Saturday, April 15, 2006
He parks his car by the side of the sleepy highway, makes his way down to the stream. There is no path here, just the hint of a mountain trail, steep and twisting, its surface scattered with loose, uneven stones and dusty goat pellets. As he descends, he can feel gravity urging him on and he has to resist the urge to hurry. Afraid of hurting himself, he keeps his eyes firmly on the ground, picks his footholds carefully.
It's only when he reaches the bottom that he stops to admire the view. It has been a long time since he has been here, and the landscape has shrunk in his absence. The great mountains he remembered, their impassive, stony faces raised loftily above him, have been reduced to mere foothills, their shoulders hunched in submission. The magnificient suspension bridge of his memory turns out to be little more than a minor footbridge, its great span only a few planks long - no engineering marvel, but a flimsy excuse of a connection, joining one side of the valley to the other. Even the small signs of commercialisation that have crept in, seem, in his eyes, only to diminish the village. The sight of these pathetic little grocery stores, for instance, their shelves stocked with Marie biscuits and Red Label tea, such a contrast to the supermarkets back in the city he lives in. There was a time when it was possible to imagine this valley a secret and pristine Eden, a place that time could not touch. But the highway has reduced it to what it has always been - a decrepit little hamlet where the newspapers arrive two days too late.
Even the stream is not what it used to be. In his memory, it was a mighty river, swift and merciless, part naiad, part demi-god, the dominant spirit of the place, a laughing and electric presence searing its way across the valley. But standing on its bank now he can see that it's just another mountain brook, narrow enough so that you could jump across it, if you were fit enough and could get a running start, shallow enough so that you can see right down to the bottom, where tiny eyelids of fish wink among smoothed and mossy stones. At least the water is still clear, he thinks to himself, grateful that this plcce has been saved the final indignity of pollution. It's a great blessing, he knows, and the stream, with its calmly gliding waters, its banks of lichen and wild flowers, is picturesque enough, but nothing can dissolve the disappointment that fills his heart at the sight of it.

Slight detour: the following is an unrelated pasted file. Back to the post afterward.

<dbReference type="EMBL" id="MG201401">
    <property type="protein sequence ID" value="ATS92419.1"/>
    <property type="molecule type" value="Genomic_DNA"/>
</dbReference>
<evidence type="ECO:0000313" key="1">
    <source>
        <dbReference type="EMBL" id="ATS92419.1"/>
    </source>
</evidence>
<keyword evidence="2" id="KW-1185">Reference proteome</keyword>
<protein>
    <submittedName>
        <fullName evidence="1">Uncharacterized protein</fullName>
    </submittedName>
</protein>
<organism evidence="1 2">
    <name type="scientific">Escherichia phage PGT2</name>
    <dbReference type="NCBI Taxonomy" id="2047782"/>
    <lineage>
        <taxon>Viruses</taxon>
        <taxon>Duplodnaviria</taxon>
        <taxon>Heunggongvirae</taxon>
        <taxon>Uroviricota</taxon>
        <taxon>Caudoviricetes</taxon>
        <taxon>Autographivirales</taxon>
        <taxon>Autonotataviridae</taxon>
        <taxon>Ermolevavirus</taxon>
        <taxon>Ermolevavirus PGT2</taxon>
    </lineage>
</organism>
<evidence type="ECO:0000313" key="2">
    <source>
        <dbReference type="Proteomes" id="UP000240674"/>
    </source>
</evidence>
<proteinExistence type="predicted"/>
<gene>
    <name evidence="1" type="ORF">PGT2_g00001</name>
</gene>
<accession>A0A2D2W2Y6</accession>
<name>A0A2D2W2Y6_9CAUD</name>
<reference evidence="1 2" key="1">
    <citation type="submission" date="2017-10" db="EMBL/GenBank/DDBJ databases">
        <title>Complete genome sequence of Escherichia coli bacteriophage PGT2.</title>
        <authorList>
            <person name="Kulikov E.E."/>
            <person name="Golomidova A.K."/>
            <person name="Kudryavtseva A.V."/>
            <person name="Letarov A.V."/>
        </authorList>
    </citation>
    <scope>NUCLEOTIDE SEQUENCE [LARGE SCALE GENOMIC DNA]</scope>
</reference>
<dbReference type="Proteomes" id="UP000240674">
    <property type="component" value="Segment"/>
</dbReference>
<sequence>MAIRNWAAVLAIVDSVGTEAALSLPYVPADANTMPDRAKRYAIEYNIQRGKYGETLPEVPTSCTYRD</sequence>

Standing there, he remembers how important a presence this trite little stream used to be in his life. There was a thrill of adventure in being allowed to come down to it by himself, a sense of authentic risk. And while the water was always far too cold to bathe in (though he begged his mother to be allowed to anyway) you could always splash about on the edges, paddle your feet in its swift flow. There had been, in those long ago days, something comforting about the stream, something transcendent - the possibility of being washed clean, the constant feeling of being carried away beyond yourself. This was where he would come when things angered him, or made him cry. Knowing the stream would always be there to console him. Knowing that she would not allow any disturbance of his to break the evenness, the simplicity of her flow.
He thinks of the day his cousin made fun of him, declaring that his painting of the valley by sunrise looked like an untidy snake had wriggled its way across it, that he couldn't paint for nuts and shouldn't even try. He had spent hours on that landscape, even waking up earlier than usual to paint it (his mother had been amazed, but encouraging), and had been very proud of it. Showing it to the cousin had been a privilege, jealously given. So that her criticism of it had reduced him to tearful fury, sent him running down to the river, where he tore the painting into a dozen tiny pieces, threw them into the water.
Thinking about it now, he smiles gently to himself. Yes, this is where it happened. Right here, on this very spot, were enacted the most violent scenes of his childhood. And yet staring at it now, with the temple bells tolling in the distance, and light of these autumn months starting to fade, it is hard to imagine anything more peaceful. How things change, he thinks. Heraclitus was right after all. Sitting down on one of the round, potato shaped boulders that line the stream, he kicks off his sneakers, peels off his socks, folds his pant legs to his knees. Then gingerly, afraid of how cold it might prove, he lowers his bare feet into the stream, savours the first shock of the contact, the sensation of the water swirling through his toes. Lying back on the bank, eyes turned to the sky at first, then closed, he lets the stream flow over him, past him, feeling the purity of the moment soak into the edges of his life. And an image comes to him, unbidden, of a dozen scraps of colour-stained paper, bobbing their confused but resolute way out to the sea. He chuckles out loud, and the stream chuckles with him.